It is said that the best thing about working with Bob is not necessarily Bob himself, but in all of the other artists and potential collaborators you meet while you are there at Watermill. This held very true for me. Many projects ranging from concerts, commissions, dance, and film, were a direct result of the connections I made there and continue to cultivate.
The same applies to the work I did in France. One of their government’s culture directors that I was introduced to like my worked so I was commissioned to write music for an installation that was displayed at the Louvre. This was for the then-to-be-built musee du quai Branly. They also used some of my music for a couple of TV spots. Since the new museum was meant to concentrate on World Art, they wanted music that related to my experiences in Bali.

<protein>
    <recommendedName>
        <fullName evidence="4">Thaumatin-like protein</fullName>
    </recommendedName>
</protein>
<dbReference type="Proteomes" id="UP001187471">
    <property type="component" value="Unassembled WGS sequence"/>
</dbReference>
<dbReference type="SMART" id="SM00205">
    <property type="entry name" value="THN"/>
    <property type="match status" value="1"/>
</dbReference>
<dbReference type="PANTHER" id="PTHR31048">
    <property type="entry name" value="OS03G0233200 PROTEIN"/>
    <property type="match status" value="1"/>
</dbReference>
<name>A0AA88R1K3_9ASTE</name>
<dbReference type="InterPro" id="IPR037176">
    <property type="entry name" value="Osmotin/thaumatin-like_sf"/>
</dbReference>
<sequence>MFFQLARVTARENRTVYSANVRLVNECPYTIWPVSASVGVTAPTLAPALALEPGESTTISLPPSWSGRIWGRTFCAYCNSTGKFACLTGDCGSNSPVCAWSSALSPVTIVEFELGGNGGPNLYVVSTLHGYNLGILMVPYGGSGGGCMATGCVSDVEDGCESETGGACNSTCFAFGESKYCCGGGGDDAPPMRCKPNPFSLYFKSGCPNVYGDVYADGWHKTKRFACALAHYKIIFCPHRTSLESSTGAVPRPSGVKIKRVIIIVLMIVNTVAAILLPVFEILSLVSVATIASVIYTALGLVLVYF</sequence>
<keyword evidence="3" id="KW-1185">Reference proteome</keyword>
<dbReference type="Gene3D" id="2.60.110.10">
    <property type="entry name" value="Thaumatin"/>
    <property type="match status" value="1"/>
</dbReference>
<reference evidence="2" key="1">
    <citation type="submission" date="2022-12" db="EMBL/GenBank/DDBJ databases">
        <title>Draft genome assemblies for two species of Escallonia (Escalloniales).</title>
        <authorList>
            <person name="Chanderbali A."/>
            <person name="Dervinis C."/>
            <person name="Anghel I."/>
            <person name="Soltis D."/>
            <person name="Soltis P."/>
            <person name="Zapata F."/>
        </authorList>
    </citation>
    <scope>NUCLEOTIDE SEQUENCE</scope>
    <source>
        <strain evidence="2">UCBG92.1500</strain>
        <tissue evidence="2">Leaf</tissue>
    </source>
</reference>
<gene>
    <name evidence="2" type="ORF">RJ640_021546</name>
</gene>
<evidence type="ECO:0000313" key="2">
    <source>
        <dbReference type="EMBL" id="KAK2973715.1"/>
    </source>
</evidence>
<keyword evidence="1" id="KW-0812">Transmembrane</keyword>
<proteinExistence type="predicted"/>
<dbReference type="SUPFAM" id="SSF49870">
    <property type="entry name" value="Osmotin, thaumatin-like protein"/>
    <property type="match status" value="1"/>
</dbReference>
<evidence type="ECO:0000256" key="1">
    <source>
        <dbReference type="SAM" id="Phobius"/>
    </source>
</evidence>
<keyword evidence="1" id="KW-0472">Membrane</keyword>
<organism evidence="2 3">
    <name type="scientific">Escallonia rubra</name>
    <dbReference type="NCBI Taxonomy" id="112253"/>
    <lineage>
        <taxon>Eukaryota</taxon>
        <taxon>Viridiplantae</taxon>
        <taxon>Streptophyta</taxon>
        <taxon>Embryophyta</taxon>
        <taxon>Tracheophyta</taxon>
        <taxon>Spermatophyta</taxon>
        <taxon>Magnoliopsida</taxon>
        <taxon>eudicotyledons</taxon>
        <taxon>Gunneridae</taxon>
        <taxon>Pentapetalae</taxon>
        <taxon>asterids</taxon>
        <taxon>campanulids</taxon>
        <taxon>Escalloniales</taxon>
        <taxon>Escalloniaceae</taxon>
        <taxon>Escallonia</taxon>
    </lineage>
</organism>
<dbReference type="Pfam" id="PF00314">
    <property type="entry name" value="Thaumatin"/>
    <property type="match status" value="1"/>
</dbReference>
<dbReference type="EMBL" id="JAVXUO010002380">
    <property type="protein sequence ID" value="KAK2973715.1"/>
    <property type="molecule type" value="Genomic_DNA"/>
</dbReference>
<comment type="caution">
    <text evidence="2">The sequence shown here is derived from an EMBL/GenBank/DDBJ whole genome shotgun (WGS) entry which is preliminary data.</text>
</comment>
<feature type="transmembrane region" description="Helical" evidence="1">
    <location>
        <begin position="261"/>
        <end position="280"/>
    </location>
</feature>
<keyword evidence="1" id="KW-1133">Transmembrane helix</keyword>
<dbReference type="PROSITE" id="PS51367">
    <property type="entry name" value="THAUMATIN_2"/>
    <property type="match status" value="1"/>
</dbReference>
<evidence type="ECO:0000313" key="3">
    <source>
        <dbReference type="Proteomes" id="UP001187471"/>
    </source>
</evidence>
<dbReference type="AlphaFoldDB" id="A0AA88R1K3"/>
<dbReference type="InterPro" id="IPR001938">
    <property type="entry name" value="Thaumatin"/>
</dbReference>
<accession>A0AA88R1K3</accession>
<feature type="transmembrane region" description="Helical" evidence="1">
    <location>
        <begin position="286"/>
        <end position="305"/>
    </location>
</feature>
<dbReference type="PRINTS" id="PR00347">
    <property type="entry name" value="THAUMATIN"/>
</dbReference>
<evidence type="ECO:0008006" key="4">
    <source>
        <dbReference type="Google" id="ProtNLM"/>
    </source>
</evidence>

Directly after that in 2004 I got to meet Gerald Thomas, or shall I say, meet him again. I actually met him in 1997 at a party in the Dakota. I was just finishing my recording project at Philip Glass’s Looking Glass Studios. When he heard that he said, “Oh my God, I’m one of Phil’s best friends. We’ve worked together many times!” Gerald gave me his number and told me to call him so he could put in a good word to Phil for me. I tried calling him over the following days but, every time I called his girlfriend answered and said he was in the shower and couldn’t come to the phone. This went on for a while and I realized that he was blowing me off so I let it go. After all, I was just a guy he met at a party. So now the joke is, when I saw him after the 2004 show he created at LaMaMa, the first thing I had to say to him was, “Wow, that must’ve been a hell of a shower!” We laughed. That was the real beginning of our friendship.